Aggies receivers suddenly evolve from perceived weakness into strength


Consider this football demographic: There’s not a receiver on scholarship at Texas A&M older than a sophomore.

The receivers weren’t much of a factor last fall. Christian Kirk, in his final season, was the proven all-star. The rest were meager and green role players as A&M struggled to find consistency with its quarterback.

But in the Aggies’ near-upset of Clemson last Saturday, the receivers had their way with a team that’s typically very stout in its air defense. Although the season is only two games old, A&M’s receivers offered clues that despite their inexperience, they could be an offensive strength.

The Aggies (2-0) play host to Louisiana-Monroe on Saturday at Kyle Field. They shouldn’t need a spirited, Clemson-type effort to beat the Warhawks. However, it’s another chance to work on patterns and timing as A&M prepares for its Sept. 22 road date against top-ranked Alabama.

It’ll be difficult to forget last Saturday. Quarterback Kellen Mond threw for 430 yards, the most allowed by the Tigers since Jameis Winston had 444 in Florida State’s 51-14 win in 2013. And all the A&M receivers made at least one significant play.

Lanky Kendrick Rogers, the redshirt sophomore who is 2 inches taller than his listed height of 6 feet 3, caught seven passes for 120 yards and two touchdowns. His final score pulled A&M to within a two-point conversion of tying the game.

He also had a catch that is guaranteed to make the season highlight reel. Mond scrambled to his left and heaved the ball toward Rogers, who jumped for it. A Clemson defensive back hit Rogers at thigh level, and the receiver nearly did a back bend to secure the catch. He bounced up and tried to run for more yards.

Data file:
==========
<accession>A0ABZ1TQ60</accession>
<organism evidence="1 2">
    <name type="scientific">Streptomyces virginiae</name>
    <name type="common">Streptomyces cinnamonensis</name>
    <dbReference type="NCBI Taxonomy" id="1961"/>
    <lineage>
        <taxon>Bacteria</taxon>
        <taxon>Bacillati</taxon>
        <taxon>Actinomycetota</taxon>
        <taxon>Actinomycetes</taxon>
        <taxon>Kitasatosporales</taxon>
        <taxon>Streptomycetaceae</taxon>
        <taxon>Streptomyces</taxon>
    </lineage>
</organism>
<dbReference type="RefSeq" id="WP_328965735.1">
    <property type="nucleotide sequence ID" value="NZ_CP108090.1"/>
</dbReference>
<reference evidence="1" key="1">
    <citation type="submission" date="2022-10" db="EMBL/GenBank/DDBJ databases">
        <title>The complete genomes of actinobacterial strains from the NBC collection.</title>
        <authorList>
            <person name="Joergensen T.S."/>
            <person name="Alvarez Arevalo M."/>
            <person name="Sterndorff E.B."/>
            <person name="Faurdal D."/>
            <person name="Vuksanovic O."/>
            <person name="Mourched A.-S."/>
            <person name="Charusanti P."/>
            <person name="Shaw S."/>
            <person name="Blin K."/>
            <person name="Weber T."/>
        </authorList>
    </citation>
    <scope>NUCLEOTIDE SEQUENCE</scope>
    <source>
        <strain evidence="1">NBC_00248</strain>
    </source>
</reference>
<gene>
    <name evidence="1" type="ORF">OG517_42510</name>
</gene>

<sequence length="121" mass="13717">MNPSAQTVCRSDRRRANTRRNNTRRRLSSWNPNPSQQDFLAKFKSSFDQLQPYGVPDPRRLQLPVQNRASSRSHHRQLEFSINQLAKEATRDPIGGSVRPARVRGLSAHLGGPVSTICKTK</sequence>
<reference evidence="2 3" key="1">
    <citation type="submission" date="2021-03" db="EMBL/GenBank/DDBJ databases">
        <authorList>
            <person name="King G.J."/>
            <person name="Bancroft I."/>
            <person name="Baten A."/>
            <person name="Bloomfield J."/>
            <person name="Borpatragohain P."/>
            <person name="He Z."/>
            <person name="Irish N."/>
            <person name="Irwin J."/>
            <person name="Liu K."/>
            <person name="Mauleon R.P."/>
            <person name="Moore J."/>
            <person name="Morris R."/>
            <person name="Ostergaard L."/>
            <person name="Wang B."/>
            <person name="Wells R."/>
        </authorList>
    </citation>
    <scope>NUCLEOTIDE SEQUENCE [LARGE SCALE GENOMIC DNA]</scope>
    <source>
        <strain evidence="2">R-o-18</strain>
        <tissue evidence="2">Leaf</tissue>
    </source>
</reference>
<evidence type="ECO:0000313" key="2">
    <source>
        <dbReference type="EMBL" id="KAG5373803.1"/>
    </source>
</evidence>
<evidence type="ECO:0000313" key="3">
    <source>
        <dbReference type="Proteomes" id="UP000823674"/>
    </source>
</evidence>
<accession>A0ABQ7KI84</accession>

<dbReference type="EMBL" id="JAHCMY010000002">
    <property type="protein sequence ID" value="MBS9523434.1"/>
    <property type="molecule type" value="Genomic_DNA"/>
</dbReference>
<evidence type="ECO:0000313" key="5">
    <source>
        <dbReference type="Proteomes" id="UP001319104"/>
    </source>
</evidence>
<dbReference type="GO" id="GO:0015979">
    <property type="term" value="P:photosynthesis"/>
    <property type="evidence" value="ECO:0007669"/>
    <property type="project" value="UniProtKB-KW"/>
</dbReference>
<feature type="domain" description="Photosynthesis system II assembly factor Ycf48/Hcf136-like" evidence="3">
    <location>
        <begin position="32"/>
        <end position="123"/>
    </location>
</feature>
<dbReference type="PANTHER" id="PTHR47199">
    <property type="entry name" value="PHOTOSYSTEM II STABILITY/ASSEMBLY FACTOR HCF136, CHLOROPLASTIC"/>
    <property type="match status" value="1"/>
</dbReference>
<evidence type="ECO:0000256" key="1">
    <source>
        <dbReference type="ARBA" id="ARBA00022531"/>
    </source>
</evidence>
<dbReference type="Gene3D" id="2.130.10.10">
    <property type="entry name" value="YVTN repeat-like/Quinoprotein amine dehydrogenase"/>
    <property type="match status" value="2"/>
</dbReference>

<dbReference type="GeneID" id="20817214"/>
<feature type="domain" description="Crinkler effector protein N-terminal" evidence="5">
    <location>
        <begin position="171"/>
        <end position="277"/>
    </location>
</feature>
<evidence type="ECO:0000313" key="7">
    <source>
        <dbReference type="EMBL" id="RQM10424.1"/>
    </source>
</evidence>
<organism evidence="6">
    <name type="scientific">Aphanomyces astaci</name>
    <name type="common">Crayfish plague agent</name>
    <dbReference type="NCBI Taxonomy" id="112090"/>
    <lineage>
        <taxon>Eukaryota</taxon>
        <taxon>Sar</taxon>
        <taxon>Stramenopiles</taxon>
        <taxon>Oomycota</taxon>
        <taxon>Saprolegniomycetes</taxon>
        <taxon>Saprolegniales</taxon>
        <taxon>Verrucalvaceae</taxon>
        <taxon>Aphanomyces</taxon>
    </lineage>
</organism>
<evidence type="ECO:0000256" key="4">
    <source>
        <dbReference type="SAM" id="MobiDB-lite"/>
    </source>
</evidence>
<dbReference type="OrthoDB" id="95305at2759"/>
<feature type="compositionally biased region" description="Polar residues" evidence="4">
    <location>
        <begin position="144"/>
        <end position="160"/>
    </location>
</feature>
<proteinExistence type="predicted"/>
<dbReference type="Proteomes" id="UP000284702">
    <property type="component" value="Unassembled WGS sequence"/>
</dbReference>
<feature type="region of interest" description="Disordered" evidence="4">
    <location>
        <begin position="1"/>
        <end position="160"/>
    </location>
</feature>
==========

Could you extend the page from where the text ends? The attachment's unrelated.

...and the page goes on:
Sophomore Camron Buckley caught four passes for 93 yards. Sophomore Quartney Davis had his first two career catches. One was a 23-yard touchdown. The other ended in a controversial call. Davis was diving for the end zone but fumbled as he was trying to score. Officials ruled the fumble rolled out of the end zone for a touchback and gave the ball back to Clemson.

And sophomore Jhamon Ausbon, who was attracting most of the Tigers’ attention, responded with three catches for 61 yards.

The aerial show prompted ESPN’s Kirk Herbstreit, its lead college analyst, to post on Twitter: “put me down as a huge fan of Kellen Mond in Jimbo Fishers offense. Man, he (and his young WR’s) are gonna be tough to stop in this scheme.”

Rogers is the recruiting gem. He wasn’t even a top-100 prospect in the state when he was starring for Frankston, a small town near Tyler. He considered SMU, Houston, North Texas and Memphis before signing with A&M.

He wears No. 13 in homage to Odell Beckham Jr. and former A&M standout Mike Evans. Until Clemson, there wasn’t much talk that Rogers would be expected to live up to the number.

But in practice, he’d been impressing with his leaping ability.

“That’s something he’s been doing since I got here,” Mond said. “A lot of people start seeing it now, but it’s something I saw in spring ball when I first got here. His performance really wasn’t a surprise for any of us.”

Fisher also appreciates Rogers’ downfield blocking. Clemson curbed A&M’s running game, but in the season opener, the Aggies rushed for 503 yards.

Ausbon was expected to be the best among the receiving group. He earned a starting job last season as a freshman. And he’s also Mond’s roommate. The two were teammates at the IMG Academy in Florida when they were in high school.

“He sets the tone for those guys,” Aggies head coach Jimbo Fisher said of Ausbon during his weekly radio show. “He’s really brought those guys along, and they’ve listened. They’re doing a tremendous job.”

Part of the growing process in football is leaving games, no matter the results, in the past. Running and knowing when to throw a block will become as familiar as a favorite pair of shoes.

“It was a great game, but I have to move on … and get ready for what’s coming up next,” Rogers said. “I’ve known I can do it. I just had to show other people I could do it.”



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